September 30, 2013

Recent Reads

99. On Sal Mal Lane
I love reading books set in places I visit, and since I am headed to Sri Lanka later this year, this book moved up my TBR pile.

I have briefly visited Sri Lanka before, but do not have a deep understanding of their civil war. This novel is set about four years after the troubles first begin. Sal Mal lane is home to families of different ethnicity, religions, class and political leanings. While they are not holding hands singing kumbaya, everyone knows their place, and for the most part get along. Like most neighborhoods, we get to meet the people through the children of the lane. There is laughter, lots of tea drinking, cricket and music, but all that changes as the forces in the outside world trickle into the lane. 

The writing is lyrical, and the narrator's voice feels like a traveling storyteller of old. There is much foreshadowing,and while I enjoyed getting to know the characters, and learning some of the history, at no time did I sink into the story and inhabit this world. Rating: 3 stars.

100. Fables, Vol. 1: Legends in Exile
Once upon a time. Do those words not bring back such happy memories? Well, there is nothing happy about what happened to those fairy tale characters. Instead of living happily ever after, they had to flee their homelands, and now live in New York City. They might have lost their riches and titles and kingdoms, but have retained their powers.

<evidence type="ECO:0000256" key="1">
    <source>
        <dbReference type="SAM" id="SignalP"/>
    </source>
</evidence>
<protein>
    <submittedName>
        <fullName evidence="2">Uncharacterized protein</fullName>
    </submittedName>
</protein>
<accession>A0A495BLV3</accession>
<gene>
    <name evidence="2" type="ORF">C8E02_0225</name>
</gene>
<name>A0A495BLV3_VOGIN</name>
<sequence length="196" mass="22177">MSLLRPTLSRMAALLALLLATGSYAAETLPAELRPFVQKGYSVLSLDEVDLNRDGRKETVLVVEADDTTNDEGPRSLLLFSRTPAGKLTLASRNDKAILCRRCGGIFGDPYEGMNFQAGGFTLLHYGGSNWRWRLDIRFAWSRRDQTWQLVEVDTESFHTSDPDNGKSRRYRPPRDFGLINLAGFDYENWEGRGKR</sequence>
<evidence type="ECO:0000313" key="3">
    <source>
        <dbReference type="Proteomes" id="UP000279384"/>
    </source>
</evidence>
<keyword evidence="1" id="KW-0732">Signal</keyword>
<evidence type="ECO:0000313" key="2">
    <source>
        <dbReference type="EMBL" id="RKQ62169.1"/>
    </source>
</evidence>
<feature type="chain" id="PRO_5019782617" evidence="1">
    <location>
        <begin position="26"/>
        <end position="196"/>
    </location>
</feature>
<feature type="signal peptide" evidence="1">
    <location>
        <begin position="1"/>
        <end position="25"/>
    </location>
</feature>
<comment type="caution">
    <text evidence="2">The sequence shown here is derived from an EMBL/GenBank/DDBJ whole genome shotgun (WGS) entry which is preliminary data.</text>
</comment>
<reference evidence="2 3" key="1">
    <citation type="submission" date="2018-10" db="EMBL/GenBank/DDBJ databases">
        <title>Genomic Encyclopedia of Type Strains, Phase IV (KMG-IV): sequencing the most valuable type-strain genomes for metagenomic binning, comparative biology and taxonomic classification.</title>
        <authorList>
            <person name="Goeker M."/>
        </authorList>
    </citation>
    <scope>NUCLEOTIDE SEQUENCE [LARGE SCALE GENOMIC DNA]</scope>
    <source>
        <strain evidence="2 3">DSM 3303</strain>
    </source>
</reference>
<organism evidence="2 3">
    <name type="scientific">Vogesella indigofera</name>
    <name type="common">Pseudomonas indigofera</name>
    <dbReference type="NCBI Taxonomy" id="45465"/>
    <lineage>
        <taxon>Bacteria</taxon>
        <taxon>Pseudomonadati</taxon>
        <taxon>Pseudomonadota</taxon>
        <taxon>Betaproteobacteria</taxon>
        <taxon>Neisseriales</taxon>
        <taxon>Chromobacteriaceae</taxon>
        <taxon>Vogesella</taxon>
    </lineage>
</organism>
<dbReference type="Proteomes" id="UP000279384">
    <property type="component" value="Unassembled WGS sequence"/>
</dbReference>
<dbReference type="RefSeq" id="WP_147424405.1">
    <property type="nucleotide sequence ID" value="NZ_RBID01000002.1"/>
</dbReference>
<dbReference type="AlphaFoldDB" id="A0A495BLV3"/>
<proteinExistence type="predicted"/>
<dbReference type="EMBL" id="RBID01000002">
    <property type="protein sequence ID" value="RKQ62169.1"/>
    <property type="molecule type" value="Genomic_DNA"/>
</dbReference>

This first book in the YA Fables series introduces us to their new reality. And is a murder mystery to boot. A fun read with wonderful art. Rating: 3 stars.

101. Lexicon
Jacket blurb: At an exclusive school somewhere outside of Arlington, Virginia, students aren't taught history, geography, or mathematics--at least not in the usual ways. They are taught to persuade, to use language to manipulate the minds, to wield words as weapons. The very best graduate as "poets" and enter a nameless organization of unknown purpose.

Words are powerful. What if you could learn what combination of words would get anyone to obey your commands? This book has two story lines that converge, and tries to explores themes of privacy, identity, data collection, and the power of language and coercion. I loved the premise of the book, and the creativity of the author, and though it is a fast read, I felt the story lacked real depth in exploring the themes or the characters.  Rating: 2 stars.

102. The Sense of an Ending
We are all the heroes of our own stories. I read that somewhere many moons ago, and this book reminded me again of how true that is.

The book won the 2011 Man Booker Prize, among other awards, and I had high expectations going in. The novella (107 page ebook) is divided into two parts. In part one we hear the first person narration of a young man's life - the story arcs from sixth form all the way to almost the end of his life. In part two, we learn additional information that changes how we view part one. The writing is beautiful, and I highlighted lots of passages, but ultimately did not love this very male-oriented exploration of love, loss and memory. 

This is the first book I've read by the author, and found his writing lovely enough that I will read his other work. Rating: 3 stars.

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